A proposal unveiled this spring that would ban new gas- and diesel-powered vehicles in the Netherlands after 2025 has not died. In fact, it's gained political traction. Jan Vos, a member of the Labour Party that made the proposal, says the legislation has been passed by lower parliament, and is "likely" to be ratified, according to Yale Climate Connections. The laws would apply to any sales of gas-powered vehicles, meaning that hybrids and plug-in hybrids would also be illegal in the not too distant future.

The law would grandfather in older vehicles, allowing them to remain on Dutch roads. Still, the plan is ambitious, and Vos allows that costs of new electric-vehicles would have to fall so that a broader range of citizens can afford such vehicles.

Vos also says the Dutch charging infrastructure needs to become more robust. Thankfully, there's progress. According to the European Alternative Fuels Observatory (EAFO), the Netherlands is home to about 20,000 recharging stations, or almost as much as the UK and France combined. That means that the Netherlands has about eight times the number of charging stations, per capita, as the UK and France.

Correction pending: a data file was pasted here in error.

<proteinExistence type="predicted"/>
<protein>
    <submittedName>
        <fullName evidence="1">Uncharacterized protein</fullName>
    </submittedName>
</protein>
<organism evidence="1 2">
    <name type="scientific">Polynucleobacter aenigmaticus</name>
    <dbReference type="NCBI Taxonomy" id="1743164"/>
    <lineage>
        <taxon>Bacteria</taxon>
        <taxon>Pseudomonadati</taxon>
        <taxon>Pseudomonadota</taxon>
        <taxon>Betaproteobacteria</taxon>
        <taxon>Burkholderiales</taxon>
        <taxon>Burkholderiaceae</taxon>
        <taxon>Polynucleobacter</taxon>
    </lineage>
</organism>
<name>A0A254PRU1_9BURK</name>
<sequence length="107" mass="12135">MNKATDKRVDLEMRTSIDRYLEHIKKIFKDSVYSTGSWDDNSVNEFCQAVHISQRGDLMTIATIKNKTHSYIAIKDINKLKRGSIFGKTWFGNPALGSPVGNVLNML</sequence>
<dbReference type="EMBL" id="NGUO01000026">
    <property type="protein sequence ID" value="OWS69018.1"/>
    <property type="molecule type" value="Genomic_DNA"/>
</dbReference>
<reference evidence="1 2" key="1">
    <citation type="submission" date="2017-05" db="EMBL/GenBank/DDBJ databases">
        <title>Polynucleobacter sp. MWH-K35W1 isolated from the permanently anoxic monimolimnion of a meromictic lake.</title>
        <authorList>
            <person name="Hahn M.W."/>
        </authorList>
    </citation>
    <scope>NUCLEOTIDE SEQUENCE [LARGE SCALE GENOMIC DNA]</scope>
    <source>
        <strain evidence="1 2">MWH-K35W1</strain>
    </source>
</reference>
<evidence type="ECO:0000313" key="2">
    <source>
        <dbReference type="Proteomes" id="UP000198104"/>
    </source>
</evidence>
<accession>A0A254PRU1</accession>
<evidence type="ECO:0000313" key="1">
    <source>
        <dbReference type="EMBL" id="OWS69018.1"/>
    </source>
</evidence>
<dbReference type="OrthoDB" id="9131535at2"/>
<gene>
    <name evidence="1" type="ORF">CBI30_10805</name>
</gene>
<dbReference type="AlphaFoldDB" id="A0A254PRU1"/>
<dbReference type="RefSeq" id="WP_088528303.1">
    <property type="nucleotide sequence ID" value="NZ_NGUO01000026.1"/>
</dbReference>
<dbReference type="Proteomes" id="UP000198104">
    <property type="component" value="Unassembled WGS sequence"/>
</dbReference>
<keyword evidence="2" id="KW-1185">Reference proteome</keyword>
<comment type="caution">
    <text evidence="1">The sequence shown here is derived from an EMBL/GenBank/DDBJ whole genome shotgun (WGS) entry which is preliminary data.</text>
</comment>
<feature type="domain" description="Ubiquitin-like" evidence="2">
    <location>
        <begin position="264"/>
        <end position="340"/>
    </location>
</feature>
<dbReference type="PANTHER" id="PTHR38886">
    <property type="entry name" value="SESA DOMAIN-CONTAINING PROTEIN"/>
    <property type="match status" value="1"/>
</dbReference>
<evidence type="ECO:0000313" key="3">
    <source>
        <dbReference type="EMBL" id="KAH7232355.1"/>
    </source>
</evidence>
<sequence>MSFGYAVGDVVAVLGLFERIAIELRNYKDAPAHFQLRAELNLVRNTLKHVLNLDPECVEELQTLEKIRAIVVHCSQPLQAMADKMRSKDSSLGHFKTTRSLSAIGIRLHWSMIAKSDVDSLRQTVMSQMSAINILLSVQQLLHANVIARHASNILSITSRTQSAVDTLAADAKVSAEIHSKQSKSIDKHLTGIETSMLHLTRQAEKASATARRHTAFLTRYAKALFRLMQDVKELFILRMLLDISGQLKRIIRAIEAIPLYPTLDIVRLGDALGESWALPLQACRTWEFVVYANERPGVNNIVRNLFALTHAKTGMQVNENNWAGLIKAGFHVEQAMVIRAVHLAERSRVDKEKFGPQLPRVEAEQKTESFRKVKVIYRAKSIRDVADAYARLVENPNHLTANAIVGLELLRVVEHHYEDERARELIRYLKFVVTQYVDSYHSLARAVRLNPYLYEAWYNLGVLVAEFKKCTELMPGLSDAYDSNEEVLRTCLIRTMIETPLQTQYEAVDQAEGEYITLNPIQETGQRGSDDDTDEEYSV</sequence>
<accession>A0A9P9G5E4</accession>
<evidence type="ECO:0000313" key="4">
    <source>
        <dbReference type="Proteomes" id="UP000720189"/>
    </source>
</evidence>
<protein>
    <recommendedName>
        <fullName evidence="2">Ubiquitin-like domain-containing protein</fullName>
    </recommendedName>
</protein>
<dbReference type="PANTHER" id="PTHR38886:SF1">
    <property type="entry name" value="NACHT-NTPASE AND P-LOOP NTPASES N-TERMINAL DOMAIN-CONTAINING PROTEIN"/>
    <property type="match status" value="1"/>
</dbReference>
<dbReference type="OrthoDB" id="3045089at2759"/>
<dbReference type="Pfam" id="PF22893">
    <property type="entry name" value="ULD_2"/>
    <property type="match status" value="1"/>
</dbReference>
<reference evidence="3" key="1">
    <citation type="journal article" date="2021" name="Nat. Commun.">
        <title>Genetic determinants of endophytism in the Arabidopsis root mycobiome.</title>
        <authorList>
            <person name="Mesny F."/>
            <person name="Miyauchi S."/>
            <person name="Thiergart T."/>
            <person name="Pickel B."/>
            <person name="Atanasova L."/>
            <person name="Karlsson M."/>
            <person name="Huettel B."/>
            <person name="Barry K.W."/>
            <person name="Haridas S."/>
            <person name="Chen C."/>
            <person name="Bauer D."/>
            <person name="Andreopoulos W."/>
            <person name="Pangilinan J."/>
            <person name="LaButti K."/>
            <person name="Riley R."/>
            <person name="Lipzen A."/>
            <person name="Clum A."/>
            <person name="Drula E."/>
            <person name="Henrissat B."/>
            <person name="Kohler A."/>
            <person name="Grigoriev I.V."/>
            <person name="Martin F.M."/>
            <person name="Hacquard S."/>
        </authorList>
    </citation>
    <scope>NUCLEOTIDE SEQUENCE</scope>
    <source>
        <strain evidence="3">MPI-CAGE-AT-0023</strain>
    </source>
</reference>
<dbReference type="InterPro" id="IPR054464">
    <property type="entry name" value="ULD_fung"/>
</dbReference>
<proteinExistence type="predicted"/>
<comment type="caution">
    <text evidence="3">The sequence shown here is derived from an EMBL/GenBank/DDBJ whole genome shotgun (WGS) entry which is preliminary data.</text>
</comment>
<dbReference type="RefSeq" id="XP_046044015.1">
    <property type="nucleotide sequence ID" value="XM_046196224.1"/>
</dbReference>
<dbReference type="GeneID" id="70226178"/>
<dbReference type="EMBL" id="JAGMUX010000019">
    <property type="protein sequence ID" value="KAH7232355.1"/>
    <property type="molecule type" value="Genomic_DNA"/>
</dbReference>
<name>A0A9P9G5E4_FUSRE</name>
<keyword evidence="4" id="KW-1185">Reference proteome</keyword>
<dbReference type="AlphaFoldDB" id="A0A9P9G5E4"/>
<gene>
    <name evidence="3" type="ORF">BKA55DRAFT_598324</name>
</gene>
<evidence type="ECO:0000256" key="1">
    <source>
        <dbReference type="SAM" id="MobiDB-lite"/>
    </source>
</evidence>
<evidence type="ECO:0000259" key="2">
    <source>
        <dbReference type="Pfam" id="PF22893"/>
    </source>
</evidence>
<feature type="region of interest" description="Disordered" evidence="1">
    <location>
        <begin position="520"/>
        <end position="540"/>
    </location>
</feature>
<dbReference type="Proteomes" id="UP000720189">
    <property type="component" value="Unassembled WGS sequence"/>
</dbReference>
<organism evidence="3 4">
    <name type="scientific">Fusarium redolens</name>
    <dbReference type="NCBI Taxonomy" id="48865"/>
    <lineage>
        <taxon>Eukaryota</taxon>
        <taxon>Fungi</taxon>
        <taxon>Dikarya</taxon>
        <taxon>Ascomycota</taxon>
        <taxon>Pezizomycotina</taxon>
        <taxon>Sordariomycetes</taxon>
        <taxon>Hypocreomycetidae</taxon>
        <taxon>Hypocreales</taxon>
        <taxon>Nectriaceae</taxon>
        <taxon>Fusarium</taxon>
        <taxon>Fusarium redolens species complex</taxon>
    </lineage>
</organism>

Oddly, plug-in hybrids appear to be making far better progress in the Netherlands than pure battery-electric vehicles. According to EAFO, the Netherlands has accounted for 30 percent of Europe's new PHEVs during the past 12 months, whereas the Netherlands' year-to-date share of Europe's EV sales is about three percent.

As for electric-vehicle models, the Tesla Model S has moved almost 900 units in the Netherlands this year, while Nissan Leaf sales totaled 412 units. No other EV model has sold more than 119 units in 2016.

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